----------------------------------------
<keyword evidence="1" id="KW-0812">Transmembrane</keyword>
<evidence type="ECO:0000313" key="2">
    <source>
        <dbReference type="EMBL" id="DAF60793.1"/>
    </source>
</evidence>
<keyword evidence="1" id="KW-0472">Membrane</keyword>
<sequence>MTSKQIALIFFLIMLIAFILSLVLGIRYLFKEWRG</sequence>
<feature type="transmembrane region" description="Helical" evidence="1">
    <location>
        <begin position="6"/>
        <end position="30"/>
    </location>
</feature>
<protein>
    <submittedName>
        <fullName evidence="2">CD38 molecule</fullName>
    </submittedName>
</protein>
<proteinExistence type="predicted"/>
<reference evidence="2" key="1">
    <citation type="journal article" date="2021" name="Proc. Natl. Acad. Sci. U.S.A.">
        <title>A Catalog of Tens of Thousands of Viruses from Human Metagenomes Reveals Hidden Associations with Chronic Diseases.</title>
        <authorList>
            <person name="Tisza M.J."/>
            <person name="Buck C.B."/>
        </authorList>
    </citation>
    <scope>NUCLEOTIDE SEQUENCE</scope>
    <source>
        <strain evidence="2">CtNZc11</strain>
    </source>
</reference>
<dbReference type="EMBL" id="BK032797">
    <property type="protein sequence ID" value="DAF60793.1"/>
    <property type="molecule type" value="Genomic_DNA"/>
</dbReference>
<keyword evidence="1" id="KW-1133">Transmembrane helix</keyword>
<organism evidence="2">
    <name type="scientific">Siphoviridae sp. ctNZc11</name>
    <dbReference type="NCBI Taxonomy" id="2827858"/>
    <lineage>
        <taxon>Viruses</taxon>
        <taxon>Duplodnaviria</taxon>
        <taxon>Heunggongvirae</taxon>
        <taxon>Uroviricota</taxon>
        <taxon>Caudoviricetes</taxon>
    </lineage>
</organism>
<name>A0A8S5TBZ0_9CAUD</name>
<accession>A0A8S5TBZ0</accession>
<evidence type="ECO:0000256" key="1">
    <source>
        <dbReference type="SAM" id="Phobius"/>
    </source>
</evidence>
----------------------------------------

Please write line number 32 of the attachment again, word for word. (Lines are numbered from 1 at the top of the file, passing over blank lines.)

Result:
    </source>